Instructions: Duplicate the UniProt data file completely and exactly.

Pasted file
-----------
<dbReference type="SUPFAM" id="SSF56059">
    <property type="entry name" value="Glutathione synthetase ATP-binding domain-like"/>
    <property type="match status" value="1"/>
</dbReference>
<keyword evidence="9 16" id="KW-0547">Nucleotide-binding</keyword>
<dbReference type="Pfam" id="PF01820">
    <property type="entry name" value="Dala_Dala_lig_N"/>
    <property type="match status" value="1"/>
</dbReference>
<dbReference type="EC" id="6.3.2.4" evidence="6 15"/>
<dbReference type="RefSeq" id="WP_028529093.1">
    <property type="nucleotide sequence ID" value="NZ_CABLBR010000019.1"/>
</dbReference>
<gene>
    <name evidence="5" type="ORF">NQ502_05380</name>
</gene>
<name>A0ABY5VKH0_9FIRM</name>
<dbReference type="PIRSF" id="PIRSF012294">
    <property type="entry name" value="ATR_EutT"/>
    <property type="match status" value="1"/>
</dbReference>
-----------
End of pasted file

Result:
<dbReference type="SUPFAM" id="SSF56059">
    <property type="entry name" value="Glutathione synthetase ATP-binding domain-like"/>
    <property type="match status" value="1"/>
</dbReference>
<keyword evidence="9 16" id="KW-0547">Nucleotide-binding</keyword>
<dbReference type="Pfam" id="PF01820">
    <property type="entry name" value="Dala_Dala_lig_N"/>
    <property type="match status" value="1"/>
</dbReference>
<dbReference type="EC" id="6.3.2.4" evidence="6 15"/>
<dbReference type="RefSeq" id="WP_028529093.1">
    <property type="nucleotide sequence ID" value="NZ_CABLBR010000019.1"/>
</dbReference>
<gene>
    <name evidence="5" type="ORF">NQ502_05380</name>
</gene>
<name>A0ABY5VKH0_9FIRM</name>
<dbReference type="PIRSF" id="PIRSF012294">
    <property type="entry name" value="ATR_EutT"/>
    <property type="match status" value="1"/>
</dbReference>